The antique dealer grinned at me from under his toupée, waved me into his booth, and pointed to a framed map of Florida. “Printed in 1850,” proclaimed a hand-lettered sign, “$200”.
The full title of the map read “Johnson’s Florida, by Johnson & Browning,” and it was a handsome copy at only a slightly higher-than-average price – but there was no way it had been printed in 1850.
When I very politely pointed out this fact to the dealer, he became defensive and insisted the date was correct. I tried to explain that Johnson & Browning were the successors to J.H. Colton & Co., who had engraved the original map and published it in their 1855 atlas. But the Johnson imprint didn’t appear until 1860 at the earliest. The dealer got so aggravated with my explanation he started shaking his head so violently I was afraid his hairpiece was going to slide right off… so I walked away .
I hoped that he might relent at some point and correct the date before some unsuspecting customer plunks down 200 smackers and walks away, thinking he’s bought an 1850 map.
This example didn’t involve a huge sum of money, and the 10-or-so year discrepancy in the map’s date may not seem terribly important – unless you’re a map collector.
People who dote on maps will often spend hours in a library doing the research to nail down the exact date a particular map was issued, and, as far as I’m concerned, it is time well spent. Learning is good for the soul – and maps are an ideal subject for study.
It helps to know a little history, of course. If your map of South America, for example, shows Bolivia with a coastline, you know the map was printed before the War of the Pacific (1879 – 1884) when Bolivia lost its seacoast to Chile. And the appearance of West Virginia on a United States map means the map was published after the Mountain State joined the Union in 1863.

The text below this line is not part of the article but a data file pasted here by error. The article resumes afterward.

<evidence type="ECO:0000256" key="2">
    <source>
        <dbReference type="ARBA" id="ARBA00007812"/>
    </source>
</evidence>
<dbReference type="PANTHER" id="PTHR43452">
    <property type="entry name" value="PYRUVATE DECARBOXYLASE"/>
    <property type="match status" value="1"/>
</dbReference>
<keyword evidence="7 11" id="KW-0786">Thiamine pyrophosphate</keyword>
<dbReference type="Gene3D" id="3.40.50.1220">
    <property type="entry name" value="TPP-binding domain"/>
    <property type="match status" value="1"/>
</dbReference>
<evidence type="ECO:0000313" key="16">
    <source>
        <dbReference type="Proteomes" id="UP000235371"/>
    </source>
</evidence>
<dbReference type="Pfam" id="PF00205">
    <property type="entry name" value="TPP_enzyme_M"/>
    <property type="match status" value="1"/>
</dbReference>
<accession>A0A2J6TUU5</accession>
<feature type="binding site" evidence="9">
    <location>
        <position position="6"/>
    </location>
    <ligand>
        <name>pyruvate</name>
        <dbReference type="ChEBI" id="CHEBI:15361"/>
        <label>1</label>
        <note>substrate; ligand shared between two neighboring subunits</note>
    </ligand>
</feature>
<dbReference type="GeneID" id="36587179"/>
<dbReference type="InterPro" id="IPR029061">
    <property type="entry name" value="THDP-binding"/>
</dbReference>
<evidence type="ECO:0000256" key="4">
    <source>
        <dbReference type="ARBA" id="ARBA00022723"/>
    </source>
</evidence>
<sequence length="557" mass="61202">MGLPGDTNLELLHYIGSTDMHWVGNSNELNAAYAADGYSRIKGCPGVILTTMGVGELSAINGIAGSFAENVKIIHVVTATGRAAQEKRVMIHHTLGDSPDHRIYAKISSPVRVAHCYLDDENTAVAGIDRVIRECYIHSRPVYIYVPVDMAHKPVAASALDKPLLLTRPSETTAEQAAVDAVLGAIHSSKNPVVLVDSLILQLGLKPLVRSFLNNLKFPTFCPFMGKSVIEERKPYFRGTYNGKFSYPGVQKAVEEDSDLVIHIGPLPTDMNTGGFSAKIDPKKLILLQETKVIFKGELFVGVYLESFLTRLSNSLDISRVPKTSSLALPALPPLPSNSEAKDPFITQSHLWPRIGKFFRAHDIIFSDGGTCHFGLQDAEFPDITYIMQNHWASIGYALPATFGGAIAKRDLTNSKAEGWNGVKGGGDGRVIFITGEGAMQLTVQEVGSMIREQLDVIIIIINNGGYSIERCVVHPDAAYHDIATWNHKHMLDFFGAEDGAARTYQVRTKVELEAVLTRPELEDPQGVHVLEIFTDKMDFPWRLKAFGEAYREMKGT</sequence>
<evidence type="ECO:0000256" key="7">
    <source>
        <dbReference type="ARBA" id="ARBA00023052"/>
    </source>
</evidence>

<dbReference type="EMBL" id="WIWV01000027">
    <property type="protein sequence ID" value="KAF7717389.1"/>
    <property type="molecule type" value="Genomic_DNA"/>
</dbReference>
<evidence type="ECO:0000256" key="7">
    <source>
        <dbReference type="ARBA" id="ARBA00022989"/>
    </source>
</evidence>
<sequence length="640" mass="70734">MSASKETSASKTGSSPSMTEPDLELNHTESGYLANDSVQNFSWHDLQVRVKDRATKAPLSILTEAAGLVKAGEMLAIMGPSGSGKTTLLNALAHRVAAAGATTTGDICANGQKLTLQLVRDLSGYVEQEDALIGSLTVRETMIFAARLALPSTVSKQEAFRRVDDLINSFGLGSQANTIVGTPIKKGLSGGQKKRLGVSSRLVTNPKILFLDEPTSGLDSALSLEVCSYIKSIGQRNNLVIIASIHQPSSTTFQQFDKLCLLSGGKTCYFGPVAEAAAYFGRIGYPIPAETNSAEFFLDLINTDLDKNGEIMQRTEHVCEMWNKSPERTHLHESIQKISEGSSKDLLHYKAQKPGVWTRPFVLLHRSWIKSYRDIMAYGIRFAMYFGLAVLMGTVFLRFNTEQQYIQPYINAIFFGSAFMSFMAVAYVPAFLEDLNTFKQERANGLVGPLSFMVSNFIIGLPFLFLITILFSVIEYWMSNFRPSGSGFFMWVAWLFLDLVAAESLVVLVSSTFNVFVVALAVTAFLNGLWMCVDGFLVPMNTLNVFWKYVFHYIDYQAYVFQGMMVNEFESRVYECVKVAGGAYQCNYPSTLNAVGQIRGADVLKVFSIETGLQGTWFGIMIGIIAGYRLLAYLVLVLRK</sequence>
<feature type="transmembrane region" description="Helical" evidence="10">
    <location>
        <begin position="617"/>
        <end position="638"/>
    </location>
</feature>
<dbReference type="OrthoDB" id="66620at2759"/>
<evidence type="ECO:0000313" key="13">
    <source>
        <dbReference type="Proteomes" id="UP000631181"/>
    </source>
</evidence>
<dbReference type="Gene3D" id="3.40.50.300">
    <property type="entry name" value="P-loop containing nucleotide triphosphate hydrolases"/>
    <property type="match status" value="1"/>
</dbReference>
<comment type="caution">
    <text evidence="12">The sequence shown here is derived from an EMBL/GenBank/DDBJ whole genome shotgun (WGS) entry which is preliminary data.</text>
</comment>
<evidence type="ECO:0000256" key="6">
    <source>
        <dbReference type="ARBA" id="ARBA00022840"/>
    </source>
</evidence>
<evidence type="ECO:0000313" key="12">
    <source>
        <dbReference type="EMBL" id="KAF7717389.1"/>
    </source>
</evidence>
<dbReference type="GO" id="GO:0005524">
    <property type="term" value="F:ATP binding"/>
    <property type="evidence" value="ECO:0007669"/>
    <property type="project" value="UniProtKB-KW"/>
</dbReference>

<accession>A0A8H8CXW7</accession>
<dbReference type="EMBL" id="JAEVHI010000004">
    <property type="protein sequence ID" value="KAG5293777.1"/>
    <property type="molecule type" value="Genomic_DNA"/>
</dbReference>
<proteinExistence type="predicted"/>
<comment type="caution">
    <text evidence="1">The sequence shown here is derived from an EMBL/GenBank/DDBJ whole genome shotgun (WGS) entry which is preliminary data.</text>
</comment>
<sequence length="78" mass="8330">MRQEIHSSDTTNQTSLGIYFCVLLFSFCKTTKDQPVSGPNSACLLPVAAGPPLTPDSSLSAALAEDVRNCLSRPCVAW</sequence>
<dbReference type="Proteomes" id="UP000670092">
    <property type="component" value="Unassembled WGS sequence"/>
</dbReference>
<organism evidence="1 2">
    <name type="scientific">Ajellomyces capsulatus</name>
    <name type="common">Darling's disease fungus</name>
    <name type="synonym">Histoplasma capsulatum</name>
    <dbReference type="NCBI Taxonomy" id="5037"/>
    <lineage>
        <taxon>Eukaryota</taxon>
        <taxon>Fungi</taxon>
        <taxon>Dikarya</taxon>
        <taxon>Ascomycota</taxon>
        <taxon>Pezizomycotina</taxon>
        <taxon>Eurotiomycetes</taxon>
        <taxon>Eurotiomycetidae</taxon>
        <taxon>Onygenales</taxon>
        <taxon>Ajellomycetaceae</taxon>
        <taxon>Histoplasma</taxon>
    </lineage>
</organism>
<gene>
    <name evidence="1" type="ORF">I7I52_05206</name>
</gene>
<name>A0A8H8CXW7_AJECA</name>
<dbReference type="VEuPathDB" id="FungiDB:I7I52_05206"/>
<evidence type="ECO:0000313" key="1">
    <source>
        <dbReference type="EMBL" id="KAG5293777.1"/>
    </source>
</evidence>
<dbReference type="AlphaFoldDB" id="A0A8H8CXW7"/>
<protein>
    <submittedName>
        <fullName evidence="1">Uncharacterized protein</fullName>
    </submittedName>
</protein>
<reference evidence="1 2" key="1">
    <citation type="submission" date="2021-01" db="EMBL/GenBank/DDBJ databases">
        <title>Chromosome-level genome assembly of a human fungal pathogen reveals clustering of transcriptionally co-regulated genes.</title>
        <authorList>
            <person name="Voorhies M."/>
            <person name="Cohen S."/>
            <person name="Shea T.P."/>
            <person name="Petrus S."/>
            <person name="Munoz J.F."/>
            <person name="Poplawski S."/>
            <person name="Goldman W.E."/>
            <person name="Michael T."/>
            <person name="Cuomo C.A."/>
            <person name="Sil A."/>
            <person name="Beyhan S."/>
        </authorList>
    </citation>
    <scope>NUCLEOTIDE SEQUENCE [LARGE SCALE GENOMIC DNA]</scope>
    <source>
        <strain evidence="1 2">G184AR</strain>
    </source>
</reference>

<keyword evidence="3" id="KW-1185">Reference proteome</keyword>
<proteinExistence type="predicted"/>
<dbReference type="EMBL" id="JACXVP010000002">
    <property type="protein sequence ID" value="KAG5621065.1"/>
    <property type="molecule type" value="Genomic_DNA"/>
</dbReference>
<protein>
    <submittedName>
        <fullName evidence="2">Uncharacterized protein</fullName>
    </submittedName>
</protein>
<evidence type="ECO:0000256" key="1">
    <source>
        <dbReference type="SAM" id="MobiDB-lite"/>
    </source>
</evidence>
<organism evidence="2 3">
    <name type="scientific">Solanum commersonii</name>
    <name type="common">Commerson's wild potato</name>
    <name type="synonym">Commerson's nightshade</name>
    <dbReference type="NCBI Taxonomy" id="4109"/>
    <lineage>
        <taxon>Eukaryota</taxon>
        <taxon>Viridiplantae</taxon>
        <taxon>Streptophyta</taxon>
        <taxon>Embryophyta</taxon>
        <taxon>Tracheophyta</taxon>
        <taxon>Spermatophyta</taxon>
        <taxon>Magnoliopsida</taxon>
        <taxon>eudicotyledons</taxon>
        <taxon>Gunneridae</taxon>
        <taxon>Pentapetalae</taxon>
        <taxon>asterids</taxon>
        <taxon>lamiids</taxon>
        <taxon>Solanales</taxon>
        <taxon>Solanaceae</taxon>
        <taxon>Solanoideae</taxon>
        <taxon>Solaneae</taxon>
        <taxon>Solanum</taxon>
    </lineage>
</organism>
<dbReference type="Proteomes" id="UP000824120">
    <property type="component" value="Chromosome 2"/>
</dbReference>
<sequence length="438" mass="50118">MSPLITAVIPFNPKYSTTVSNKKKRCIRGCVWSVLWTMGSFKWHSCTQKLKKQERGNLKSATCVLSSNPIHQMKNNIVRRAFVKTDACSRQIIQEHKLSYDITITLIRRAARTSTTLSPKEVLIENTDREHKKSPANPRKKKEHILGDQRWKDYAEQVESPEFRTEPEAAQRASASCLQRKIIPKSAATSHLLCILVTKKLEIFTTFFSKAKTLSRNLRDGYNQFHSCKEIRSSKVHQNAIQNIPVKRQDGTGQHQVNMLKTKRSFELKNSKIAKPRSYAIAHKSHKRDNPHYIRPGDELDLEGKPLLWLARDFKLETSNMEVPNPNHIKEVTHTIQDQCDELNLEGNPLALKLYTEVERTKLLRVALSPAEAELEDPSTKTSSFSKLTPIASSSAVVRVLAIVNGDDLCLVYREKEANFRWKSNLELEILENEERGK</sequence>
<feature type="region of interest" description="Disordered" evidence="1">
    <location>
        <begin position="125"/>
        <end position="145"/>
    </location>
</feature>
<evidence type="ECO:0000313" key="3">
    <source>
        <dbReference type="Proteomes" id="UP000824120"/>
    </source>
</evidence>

There are countless other examples of how context, common sense, and the careful consulting of various reference books can help date an antique map.
For many paper collectors, however, the maps by which they will more likely be stumped are folding road maps, such as the ones that gas stations used to hand out. These very popular collectibles are often found at flea markets and garage sales, and they are also available from dealers who specialize in this type of material.
Most of these road maps have a clearly marked date, but there are still many on which no date can be found. Knowledge of local road construction, or the dates that bridges or tunnels were built, may help date a map. Numbered U.S. routes didn’t start to show up on maps until 1927 or so, and our present, vast Interstate highway system was just a gleam in an engineer’s eye 70 years ago. Printed census figures are sometimes helpful, but occasionally a 1950 map will show a 1940 census.
Learning how to accurately date a road map is actually very easy and enhances your appreciation for the maps themselves. While there were dozens of companies who made maps for the various oil companies over the past 90 years, the three major ones were General Drafting, H.M. Gousha, and Rand McNally.
General Drafting Corp., which published maps for Esso, Enco, Humble, Standard Oil of Kentucky, and a few other oil companies, was the most forthright in tis dating policy, usually printing the year in the legend and sometimes on the cover.
Both Gousha and Rand McNally, on the other hand, often used a code hidden in the margin to date their maps
The H.M. Gousha Compan, founded by former Rand McNally employees, coded their maps with a simple system of one or two letters. These letters will often appear with a string of digits – and sometimes even with other letters.
From 1919 through 1944, Rand McNally also used a simple letter code, with A=1919, B=1920, etc. Beginning in 1945, they shifted to a numbering system, where the initial digit (or digits) revealed the year of publication.
For your convenience, we have provided this handy table that will help you translate the date codes on maps by H.M. Gousha and Rand McNally.